THE GOOD NEWS: Why losing everything can be a blessing

Kevin Wendt
Kevin Wendt

Pastor Randal Ehrichs pastors God’s people at Good Shepherd Lutheran Church in Callaway, Florida. I spoke with him the Sunday that Michael was tracking as a category 2 or 3 hurricane. He told me of his plan to stay and of interacting with his unchurched neighbors as together they prepared to ride it out in the neighborhood they share on a small bayou.

“It’s possible we’ll have water in our homes, lose everything,” one neighbor said to him.

To which Pastor Ehrichs responded, “And if we do, it’ll be a blessing!”

Just weeks after Michael hit Callaway, I can tell you the storm surge did not reach those homes. Nevertheless, that hurricane ended up a category 4 and its 155 mph winds left widespread destruction and death.

What’s the blessing?

In the Gospel of St. Mark chapter 10 we read of a very accomplished rich young “ruler” who considered Jesus a model of moral achievement. So he ran to Jesus, humbled himself before Jesus, and addressed Jesus in a flattering way (“Good Teacher”). He did all of this because he was desperate for conscience peace about his own life after death.

“What shall I do that I may inherit life eternal?” he asked Jesus. He wasn’t worried he wouldn’t be able to do it. He was just at a loss to know what was to be done.

At first Jesus dodged his question to convey that he, Jesus, is divine. He asked, “Why do you call me good? No one is good except one, God.”

(Hurricane victims might find claim of a good God particularly hard to believe.)

But Jesus was saying that the answer he was about to give to the man’s question was God’s answer.

Jesus then answered the man’s question by suggesting he could earn eternal life by keeping the commandments of God — perfectly.

Notably, the young man was not deterred and replied with confidence. “Teacher, all these I did keep from my youth on.” The rich young ruler had judged himself perfect.

Anyone who judges themselves perfect practically begs God to expose their imperfection. And God complies because he loves people too much to leave them in their delusions.

So Jesus took aim at the rich young ruler’s heart and popped his perfection balloon. “One thing makes you come up short,” Jesus said, “Go, whatever you have sell and give to poor people and you shall have treasure in heaven; and come, be following me.”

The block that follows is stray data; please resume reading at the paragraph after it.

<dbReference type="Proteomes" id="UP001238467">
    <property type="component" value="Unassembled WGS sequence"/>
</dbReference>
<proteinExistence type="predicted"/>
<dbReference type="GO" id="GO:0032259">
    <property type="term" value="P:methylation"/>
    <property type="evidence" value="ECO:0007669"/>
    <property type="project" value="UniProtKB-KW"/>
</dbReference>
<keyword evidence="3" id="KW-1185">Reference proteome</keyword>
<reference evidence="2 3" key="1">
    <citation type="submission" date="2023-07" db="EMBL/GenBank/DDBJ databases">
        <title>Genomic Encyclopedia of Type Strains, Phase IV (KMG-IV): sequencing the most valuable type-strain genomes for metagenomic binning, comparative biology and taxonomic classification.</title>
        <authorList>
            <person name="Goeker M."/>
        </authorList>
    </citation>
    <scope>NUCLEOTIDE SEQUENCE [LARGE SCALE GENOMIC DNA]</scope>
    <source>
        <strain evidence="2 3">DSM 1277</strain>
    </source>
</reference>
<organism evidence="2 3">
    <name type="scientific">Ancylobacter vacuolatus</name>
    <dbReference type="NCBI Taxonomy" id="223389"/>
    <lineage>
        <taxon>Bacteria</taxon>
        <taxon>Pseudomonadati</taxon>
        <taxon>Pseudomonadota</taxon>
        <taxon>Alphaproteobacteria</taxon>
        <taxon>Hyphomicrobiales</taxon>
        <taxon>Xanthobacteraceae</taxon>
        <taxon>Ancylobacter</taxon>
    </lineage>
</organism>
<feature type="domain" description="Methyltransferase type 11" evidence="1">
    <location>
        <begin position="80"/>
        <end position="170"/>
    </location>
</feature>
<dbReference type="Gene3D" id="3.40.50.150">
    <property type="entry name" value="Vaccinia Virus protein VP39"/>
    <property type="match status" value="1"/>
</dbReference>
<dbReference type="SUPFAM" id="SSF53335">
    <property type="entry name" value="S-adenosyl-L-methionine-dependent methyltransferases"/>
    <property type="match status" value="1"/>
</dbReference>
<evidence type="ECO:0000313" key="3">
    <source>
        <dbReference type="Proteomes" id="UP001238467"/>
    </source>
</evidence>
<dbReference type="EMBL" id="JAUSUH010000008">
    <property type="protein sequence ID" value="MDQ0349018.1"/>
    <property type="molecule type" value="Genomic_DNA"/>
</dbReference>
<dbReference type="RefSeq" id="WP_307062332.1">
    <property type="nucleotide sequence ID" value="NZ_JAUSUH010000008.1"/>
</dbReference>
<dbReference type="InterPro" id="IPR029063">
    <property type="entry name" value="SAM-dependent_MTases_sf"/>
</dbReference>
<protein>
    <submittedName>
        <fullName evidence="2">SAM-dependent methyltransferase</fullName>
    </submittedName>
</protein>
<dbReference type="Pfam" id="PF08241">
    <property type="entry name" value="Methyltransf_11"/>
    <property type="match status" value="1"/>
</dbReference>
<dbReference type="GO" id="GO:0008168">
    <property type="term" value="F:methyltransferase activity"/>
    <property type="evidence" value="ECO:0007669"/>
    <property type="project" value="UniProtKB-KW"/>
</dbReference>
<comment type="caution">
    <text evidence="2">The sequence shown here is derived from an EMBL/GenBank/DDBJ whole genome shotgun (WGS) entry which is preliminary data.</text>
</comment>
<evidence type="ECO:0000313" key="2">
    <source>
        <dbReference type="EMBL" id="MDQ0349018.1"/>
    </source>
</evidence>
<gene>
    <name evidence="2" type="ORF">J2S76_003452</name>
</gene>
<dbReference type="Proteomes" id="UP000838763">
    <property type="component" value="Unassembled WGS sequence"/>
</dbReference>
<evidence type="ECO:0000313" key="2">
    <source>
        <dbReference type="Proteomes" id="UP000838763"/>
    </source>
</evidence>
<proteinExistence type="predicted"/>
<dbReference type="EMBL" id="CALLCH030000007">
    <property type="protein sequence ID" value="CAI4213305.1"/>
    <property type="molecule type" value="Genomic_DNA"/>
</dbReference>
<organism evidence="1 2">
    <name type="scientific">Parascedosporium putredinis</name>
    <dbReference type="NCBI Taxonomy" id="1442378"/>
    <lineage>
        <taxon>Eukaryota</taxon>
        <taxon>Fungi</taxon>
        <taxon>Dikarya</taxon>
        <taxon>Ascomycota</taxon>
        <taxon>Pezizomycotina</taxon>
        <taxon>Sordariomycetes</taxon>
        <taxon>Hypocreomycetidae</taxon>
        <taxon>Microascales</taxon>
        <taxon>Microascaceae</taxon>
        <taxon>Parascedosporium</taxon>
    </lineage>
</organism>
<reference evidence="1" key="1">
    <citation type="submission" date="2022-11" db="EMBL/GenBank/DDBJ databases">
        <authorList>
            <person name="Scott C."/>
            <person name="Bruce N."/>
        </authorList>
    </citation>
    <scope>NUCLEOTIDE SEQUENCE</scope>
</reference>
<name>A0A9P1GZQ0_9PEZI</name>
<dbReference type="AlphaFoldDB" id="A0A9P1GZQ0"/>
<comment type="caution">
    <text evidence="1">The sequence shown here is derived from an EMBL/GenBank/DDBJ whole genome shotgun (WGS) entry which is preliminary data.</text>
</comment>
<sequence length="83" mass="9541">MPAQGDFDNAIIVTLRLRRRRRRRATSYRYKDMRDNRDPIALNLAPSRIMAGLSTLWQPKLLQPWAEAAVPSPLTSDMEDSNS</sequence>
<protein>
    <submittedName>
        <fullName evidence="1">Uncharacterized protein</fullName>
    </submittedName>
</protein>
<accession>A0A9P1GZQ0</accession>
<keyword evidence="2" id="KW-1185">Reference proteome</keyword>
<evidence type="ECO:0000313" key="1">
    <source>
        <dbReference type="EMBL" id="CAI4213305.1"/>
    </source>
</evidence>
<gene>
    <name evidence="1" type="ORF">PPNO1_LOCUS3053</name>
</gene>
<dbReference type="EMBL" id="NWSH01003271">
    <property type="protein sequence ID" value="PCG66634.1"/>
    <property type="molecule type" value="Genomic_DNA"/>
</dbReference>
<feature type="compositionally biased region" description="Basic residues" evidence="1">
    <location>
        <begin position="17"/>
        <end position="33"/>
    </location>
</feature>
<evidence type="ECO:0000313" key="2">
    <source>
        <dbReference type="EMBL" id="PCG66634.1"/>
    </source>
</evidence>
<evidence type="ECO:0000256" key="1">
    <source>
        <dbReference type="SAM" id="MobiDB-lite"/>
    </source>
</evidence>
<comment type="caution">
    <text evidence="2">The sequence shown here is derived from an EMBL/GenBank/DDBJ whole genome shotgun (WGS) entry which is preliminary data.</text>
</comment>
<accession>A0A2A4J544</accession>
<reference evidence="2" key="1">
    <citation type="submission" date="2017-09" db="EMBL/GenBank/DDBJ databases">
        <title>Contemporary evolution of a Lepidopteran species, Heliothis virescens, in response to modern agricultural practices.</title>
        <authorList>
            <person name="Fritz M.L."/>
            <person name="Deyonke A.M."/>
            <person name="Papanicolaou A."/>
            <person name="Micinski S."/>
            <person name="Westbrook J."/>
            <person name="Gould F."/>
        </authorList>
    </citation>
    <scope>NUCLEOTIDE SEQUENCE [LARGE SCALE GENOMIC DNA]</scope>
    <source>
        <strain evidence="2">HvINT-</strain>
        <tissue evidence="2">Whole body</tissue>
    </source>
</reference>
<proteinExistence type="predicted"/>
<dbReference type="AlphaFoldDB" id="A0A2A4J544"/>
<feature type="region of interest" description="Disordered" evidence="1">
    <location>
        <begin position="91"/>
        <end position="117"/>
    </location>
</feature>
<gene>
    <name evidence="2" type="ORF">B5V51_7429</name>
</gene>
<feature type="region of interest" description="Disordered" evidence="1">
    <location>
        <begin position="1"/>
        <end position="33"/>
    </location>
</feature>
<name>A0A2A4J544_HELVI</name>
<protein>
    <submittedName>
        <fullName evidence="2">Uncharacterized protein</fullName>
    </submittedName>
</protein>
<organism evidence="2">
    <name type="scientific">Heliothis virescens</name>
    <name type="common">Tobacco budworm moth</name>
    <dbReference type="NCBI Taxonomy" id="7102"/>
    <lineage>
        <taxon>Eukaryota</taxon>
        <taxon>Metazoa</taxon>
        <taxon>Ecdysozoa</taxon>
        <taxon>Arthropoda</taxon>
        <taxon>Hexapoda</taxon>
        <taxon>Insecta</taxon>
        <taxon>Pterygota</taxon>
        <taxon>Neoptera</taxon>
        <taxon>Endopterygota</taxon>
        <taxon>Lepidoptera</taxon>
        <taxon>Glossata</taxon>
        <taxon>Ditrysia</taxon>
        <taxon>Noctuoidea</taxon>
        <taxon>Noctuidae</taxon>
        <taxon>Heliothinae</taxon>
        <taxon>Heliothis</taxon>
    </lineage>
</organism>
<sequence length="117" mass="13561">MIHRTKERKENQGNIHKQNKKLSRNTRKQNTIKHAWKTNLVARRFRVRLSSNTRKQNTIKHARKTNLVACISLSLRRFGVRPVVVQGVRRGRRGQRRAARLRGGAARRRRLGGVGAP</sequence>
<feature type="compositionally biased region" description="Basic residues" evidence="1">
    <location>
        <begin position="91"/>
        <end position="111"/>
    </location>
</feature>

It’s hard to overstate the scale of that command. Go. Sell all. Give all. Follow me. Jesus’ command was a Category 5 hurricane to the man’s heart because human nature is to buy, to keep, and to walk away from Jesus.

That word of Jesus exposed the man’s spiritual vulnerable spot. Which wasn’t his wealth. His love for earthly wealth indeed was pushing away love for Jesus, but his spiritual vulnerable spot was his rejection of the word of God. For it was at Jesus’ word that the man became visibly gloomy and went away from Jesus. All of his willpower to prove he could earn eternal life evaporated when Jesus spoke his word.

Gloom at the word of God is disinterest and boredom with the word of God. This is the heart of sin. From the beginning. As Martin Luther wrote, “Satan’s chief temptation in the Garden was not to eat forbidden fruit but to listen to another word and depart from the word that God had already spoken.”

To go away from Jesus and his word is to choose eternal death over eternal life. Hurricane Michael was a cool breeze compared to eternal damnation.

And for that reason Jesus loved the rich young ruler.

In the Greek language of the New Testament there are four words for love: storge, eros, philia, and agape. Storge, eros, and philia are essentially selfish love. They expect something in return. Agape is selfless love. It gives without return. Agape sacrifices.

The text says, “... Jesus, having looked on him, agape’d him ....” For Jesus had come to sacrifice himself for that man. Jesus wanted that man to have eternal life more than that man wanted eternal life for himself!

This is the good news for every sinner! Because Jesus Christ is the good God who determined to love us all by becoming a poor young slave to inherit life eternal for us all through his own death. That is, Jesus Christ sacrificed himself to save us from the storm of sin, death, and the devil.

(A destructive hurricane makes claim of a good God a good question. But a God who sacrifices himself for sinful people makes claim he is good no question at all.)

And yet from the destruction and death wake of Jesus on the cross came the blessing of Jesus’ resurrection from the dead.

Therefore, Jesus is our life. No matter the storm in your life, that is the blessing!

Days after Hurricane Michael, Pastor Ehrichs’ wife shared that her terror in the storm was listening to her son cry for help over the phone as he, his wife, and their young child were huddled in the bath tub under a mattress as their house disintegrated around them. “If we had known it was going to be this bad, we would have left. But right now I’m happy as can be because my kids are alive,” she said.

Life trumps stuff. By God’s love for us in Christ, may we be gloomy for stuff and not for his word. For through faith in what God has said we believe — that we are aliens and strangers in the world (1 Peter), that we await the city with foundations whose architect is God (Hebrews), where we will hunger no longer, nor thirst anymore; nor will the sun beat down on us, nor any heat; for the Lamb in the center of the throne will be our shepherd, and will guide us to springs of the water of life; and God will wipe every tear from our eyes. (Revelation)

Kevin Wendt is pastor of Grace Lutheran Church in Destin.